Image: Marathon
Experts suggest drinking about half a cup of water every one or two miles. Of course, if you feel liquid sloshing around in your stomach, slow it down a little.
updated 6/29/2007 3:57:06 PM ET 2007-06-29T19:57:06

It's the evening before your first marathon. You've loaded up on spaghetti, drank gallons of water to make sure you're fully hydrated and laid out your new sneakers and running shorts.

Inadvertently, you've also set yourself up for an upset stomach, a long night of frequent visits to the bathroom and potentially race-ending blisters and chafing from your stiff gear. These are just a few of the common mistakes runners make when preparing for the often-unnerving 26.2-mile race.

And it's not just the beginners who stumble, says Brian Collins, founder of 1st Marathon, a training program based in Mesa, Ariz., that coaches about 1,000 first-timers a year.

"The pros, sometimes because of their competitive spirit," he says, "can make the same mistakes."

Staying on course
In other areas of life, you can turn to friends and colleagues, top-notch equipment and even money to get you through a tough situation.

Not so with the marathon.

You've got to do it yourself, and you're not going to get very far without a plan, says Terrence Mahon, a coach for Team Running USA, a national athlete-development program that supports U.S. distance runners. With so many Web sites, magazines and coaches dedicated to running, there's a lot of advice available, but you've got to figure out what's going to work for you.

While Mahon recommends that people spend a year or two running consistently before taking on a marathon to build up an aerobic base and the muscles necessary to handle the pounding ahead, other experts say you can go from couch to finish line in four to six months.

Whatever you decide, sticking to your training schedule is essential. One of the biggest training errors people make is running every day, says 1972 Olympian Jeff Galloway, author of several running books, including Half-Marathon, You Can Do It and Running Until You're 100. Over-training can cause muscle fatigue and injuries, and leave you unmotivated.

"Burnout is what the majority of people I work with experience," says Galloway, who has run 133 marathons and taught his low-mileage marathon training program, which combines running and walking, to more than 150,000 people. "They do too much too soon. They're so tired they don't even want to think about running."

People frequently get trapped thinking that if they're not sore all of the time, they're not getting stronger or deriving benefits from their training. But if you don't give your body a chance to rest and adapt, all the training in the world won't help you.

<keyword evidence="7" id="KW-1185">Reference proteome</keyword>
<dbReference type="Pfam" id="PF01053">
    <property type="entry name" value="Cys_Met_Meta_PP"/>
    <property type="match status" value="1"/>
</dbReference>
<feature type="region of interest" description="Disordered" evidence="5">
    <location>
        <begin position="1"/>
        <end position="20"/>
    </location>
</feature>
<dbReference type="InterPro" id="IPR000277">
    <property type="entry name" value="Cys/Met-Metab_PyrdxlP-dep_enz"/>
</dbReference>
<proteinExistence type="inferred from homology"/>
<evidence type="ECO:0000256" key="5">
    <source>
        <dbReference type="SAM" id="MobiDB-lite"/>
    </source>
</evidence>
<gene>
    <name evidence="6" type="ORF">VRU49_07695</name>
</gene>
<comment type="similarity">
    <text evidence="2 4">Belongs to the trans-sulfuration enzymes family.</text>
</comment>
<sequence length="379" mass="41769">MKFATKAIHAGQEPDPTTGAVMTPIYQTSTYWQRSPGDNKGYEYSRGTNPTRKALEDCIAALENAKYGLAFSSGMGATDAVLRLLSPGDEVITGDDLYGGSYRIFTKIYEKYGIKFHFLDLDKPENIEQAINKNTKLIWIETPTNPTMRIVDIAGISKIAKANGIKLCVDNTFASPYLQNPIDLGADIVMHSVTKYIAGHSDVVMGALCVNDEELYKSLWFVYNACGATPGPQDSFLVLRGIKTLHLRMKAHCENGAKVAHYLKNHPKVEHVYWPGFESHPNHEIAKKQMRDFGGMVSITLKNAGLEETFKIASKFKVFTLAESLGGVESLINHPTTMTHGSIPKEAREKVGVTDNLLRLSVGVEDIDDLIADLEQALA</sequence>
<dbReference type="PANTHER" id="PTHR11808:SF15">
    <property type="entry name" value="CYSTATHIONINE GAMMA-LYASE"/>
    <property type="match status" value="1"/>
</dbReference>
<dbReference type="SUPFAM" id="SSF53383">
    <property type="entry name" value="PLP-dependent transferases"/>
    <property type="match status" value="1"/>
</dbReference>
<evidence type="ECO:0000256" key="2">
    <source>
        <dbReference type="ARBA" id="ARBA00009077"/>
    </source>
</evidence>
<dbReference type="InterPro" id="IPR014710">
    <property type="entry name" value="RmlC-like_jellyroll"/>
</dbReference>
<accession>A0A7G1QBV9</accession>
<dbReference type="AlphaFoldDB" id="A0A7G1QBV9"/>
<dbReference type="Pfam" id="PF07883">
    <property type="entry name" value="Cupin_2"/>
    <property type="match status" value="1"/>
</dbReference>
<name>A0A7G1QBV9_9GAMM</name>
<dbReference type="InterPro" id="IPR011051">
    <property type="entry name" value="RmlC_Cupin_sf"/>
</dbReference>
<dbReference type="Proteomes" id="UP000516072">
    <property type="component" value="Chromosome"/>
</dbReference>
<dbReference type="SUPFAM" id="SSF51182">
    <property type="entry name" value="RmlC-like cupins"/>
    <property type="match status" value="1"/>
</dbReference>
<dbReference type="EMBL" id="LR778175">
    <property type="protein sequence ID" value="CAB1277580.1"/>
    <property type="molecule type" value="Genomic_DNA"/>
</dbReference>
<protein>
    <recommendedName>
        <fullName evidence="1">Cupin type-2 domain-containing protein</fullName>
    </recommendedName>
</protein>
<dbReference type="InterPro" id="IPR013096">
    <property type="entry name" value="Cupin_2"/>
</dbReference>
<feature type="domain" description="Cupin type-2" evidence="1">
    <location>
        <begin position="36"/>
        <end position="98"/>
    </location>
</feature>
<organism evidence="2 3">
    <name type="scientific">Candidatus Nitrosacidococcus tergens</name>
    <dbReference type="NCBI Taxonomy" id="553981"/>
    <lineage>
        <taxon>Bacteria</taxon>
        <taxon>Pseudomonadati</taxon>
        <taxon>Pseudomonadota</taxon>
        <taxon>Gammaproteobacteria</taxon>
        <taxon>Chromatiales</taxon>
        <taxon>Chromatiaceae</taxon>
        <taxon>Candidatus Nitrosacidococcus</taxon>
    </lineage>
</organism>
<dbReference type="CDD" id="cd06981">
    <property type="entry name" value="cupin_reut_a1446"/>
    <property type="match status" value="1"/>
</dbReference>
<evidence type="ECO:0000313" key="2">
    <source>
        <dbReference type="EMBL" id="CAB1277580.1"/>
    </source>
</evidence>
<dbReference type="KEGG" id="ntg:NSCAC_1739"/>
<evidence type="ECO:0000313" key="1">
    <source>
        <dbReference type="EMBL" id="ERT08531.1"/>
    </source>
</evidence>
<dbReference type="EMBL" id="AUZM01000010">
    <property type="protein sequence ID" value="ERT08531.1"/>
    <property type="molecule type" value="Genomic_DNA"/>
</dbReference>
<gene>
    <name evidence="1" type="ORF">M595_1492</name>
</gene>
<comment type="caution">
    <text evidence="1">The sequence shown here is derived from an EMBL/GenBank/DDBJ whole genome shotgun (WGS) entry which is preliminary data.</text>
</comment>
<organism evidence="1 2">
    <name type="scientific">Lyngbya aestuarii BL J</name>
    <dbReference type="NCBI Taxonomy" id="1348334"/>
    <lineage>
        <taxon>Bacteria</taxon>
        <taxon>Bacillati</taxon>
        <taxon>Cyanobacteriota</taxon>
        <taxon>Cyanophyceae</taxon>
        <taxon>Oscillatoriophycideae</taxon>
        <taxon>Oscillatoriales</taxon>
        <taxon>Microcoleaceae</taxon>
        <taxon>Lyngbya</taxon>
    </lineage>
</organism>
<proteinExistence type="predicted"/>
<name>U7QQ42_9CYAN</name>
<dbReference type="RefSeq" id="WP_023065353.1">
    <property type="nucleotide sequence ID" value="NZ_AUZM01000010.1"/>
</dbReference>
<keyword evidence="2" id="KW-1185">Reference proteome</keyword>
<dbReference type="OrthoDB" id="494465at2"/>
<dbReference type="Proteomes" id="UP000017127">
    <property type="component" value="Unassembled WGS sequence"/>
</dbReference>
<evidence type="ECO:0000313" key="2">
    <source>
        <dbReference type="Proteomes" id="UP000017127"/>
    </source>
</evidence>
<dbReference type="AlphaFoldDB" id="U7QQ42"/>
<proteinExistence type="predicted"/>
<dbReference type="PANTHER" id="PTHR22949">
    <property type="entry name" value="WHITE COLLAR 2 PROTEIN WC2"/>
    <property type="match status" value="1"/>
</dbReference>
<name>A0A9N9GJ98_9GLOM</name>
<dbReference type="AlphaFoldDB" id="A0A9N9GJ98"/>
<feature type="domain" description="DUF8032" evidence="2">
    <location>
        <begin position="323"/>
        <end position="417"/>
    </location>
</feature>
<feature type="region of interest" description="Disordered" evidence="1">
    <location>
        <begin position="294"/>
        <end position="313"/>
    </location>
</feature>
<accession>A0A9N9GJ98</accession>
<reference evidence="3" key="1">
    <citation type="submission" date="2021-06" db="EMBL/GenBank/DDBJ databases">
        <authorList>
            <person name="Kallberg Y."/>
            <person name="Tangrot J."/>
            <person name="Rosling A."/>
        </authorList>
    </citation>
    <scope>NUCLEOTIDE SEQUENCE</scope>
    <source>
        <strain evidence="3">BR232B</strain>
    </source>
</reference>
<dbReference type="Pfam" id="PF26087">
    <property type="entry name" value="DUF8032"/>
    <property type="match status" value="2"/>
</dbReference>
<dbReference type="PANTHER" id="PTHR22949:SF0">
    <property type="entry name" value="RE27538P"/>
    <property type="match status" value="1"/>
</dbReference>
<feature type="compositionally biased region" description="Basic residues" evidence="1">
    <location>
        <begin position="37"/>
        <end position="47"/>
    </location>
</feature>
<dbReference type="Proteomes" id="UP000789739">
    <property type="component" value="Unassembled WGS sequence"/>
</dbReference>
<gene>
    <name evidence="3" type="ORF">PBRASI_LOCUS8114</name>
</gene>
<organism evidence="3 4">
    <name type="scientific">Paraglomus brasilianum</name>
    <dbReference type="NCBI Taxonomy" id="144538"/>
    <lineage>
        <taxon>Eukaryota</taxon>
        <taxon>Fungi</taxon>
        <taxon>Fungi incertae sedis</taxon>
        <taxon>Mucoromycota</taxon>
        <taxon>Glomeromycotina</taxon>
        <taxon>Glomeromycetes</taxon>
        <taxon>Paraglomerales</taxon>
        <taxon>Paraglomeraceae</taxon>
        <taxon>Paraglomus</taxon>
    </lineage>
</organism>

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Experts like Collins train runners to complete their longest runs two to three weeks prior to the marathon and then taper their workouts leading up to the big day. Resting, for the first time in months, will get you back to 100 percent mentally and physically.

Knowing your race
No matter what marathon you run, do the homework. Research the details, such as the course route, crowd size, number of runners, elevation and climate. Knowing ahead of time whether there's going to be a few hundred or 40,000 runners you'll have to shuffle around will allow you to mentally prepare. Galloway suggests checking out Web sites, such as, for information.

Don't forget about the weather report, either. Dr. Howard Palamarchuk, a Temple University podiatrist who frequently cares for runners' feet, treated participants after they completed April's Boston Marathon, during which a Nor'easter struck. While the pros only had to brave the 40-degree weather and wind gusts for two hours, everyone else slogged away for four to five hours. Some runners' feet were so wet, wrinkled and blistered that half of their soles were falling off, Palamarchuk says. Wearing waterproof shoes and socks and applying a layer of Vaseline to their feet might have prevented the problem.

Ready for the rush
Even if you've thought of everything beforehand, realize nothing is going to be the same on race day as it was during training. Standing at the starting line with runners surrounding you and people cheering, you're likely to experience an amazing adrenaline rush that could have you finishing your first few miles 20 to 30 seconds faster than normal.

Pay attention to your pace and pull yourself back if you need to, no matter how good you feel. Worst case scenario? At mile 20 you're still full of energy and ready to race to the finish line--though it doesn't usually happen that way. Learning to conserve your energy is what will ultimately get you across that line.

"If you don't honor your pace, you'll end up burning your candle too quickly," Collins says, "and it will hurt you in the end."

© 2012


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